In a study9 involving Standardbreds, TA increased following a period of mild trotting exercise but similar changes were observed in nonexercised horses in the control group; the differences between groups were nonsignificant, suggesting exercise is not the only factor involved in TA changes of a horse's front hooves. Among other factors, exercise intensity may also have a role, given that TA decreases in racehorses during training.7 In those studies,7,9 the horses' feet were trimmed and shod and this may have influenced hoof shape and wear. The increase in TA observed in the horses of the present study cannot be related solely to exercise, given that other factors were not controlled, nor can it be a consequence of trimming and shoeing practices, given that no such interventions were performed on the horses' hooves during the experimental period. Our suggestion is that simple wear of the distal portion of the hoof wall during the 4-week exercise period led to the increase in TA in the study horses. The continuous growth of the hoof wall from the coronet29 implies the loss of a similar amount of material distally through wear, which results in maintenance of hoof size and shape in nature. Also, when not undergoing hoof care, healthy hooves may vary in shape over time.30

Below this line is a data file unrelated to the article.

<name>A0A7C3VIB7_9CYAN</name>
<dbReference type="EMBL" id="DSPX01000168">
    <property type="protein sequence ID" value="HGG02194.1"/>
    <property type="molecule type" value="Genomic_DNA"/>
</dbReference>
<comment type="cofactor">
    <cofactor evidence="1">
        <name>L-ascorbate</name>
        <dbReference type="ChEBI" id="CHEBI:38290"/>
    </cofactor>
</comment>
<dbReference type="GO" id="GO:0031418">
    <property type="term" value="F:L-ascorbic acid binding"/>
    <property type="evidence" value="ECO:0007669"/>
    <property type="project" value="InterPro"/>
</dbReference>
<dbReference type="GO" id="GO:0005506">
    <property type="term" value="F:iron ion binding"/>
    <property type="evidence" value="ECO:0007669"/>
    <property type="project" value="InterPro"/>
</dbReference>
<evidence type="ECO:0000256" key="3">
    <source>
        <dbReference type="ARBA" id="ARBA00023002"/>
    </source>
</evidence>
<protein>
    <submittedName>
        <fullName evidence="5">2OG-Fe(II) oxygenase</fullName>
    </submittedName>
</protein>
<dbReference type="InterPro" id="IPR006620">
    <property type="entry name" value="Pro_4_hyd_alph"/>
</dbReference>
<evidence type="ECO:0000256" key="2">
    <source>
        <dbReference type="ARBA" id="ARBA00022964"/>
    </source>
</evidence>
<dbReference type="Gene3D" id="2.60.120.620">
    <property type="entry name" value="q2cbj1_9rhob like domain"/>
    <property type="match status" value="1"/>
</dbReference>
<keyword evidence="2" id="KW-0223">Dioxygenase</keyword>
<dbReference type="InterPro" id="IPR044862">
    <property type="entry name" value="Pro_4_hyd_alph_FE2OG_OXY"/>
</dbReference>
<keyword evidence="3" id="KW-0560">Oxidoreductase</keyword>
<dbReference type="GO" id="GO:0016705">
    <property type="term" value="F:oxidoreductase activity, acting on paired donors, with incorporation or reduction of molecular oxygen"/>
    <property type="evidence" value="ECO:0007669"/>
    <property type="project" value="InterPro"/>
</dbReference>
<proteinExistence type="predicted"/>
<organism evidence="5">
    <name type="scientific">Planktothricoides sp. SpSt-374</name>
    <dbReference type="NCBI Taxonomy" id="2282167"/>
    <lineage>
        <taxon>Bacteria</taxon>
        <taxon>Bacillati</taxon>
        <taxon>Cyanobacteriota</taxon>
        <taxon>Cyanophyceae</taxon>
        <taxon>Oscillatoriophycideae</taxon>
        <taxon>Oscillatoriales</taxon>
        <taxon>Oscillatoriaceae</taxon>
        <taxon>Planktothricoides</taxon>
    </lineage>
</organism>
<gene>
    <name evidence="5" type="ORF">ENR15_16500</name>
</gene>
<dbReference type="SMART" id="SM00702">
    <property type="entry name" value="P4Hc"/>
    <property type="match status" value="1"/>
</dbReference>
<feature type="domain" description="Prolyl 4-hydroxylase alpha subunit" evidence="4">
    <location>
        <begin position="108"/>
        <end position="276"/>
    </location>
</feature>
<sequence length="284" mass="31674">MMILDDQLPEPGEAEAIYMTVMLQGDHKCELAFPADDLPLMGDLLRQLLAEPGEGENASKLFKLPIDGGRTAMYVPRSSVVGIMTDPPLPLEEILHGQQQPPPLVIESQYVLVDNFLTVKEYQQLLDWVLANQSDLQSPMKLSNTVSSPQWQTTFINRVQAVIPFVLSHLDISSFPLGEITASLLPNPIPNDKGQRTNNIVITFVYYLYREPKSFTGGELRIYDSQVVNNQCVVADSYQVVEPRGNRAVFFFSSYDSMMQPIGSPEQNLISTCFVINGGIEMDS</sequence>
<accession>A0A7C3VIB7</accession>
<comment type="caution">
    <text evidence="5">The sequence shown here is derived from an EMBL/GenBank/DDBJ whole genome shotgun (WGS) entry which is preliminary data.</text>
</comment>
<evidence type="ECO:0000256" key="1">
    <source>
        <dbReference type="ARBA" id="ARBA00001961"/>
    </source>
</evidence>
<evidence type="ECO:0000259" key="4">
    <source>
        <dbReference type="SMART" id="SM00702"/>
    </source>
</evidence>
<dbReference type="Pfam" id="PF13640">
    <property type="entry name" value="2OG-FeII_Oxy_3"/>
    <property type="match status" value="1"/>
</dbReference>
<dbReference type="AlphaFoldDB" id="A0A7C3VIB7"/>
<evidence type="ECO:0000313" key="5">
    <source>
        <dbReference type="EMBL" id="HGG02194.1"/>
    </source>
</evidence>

In the present study, changes in PHC reported for racehorses during training were not reproduced,10 but differences in exercise intensity and duration between studies make comparisons difficult (intensity and duration of the exercise protocol were limited by the fitness level of the horses and time constraints in the study reported here). However, on the basis of research data,b we had expected more consistent changes to occur. The results of the present study suggested either that PHC changes are a response to intense galloping only or that the measurement method was not sufficiently sensitive to detect subtle PHC changes. Despite having kept the coronet free of hair, we found it difficult to ensure placement of the measuring tape at the exact same position for each measurement, as reflected by the poor repeatability coefficients. Until a more precise method of measurement is available, small PHC changes should be interpreted with caution because confounding factors (eg, differences in positioning of the measuring tape and stance of the horse during data collections) cannot be avoided and may account for large differences in measurements obtained at the various time points.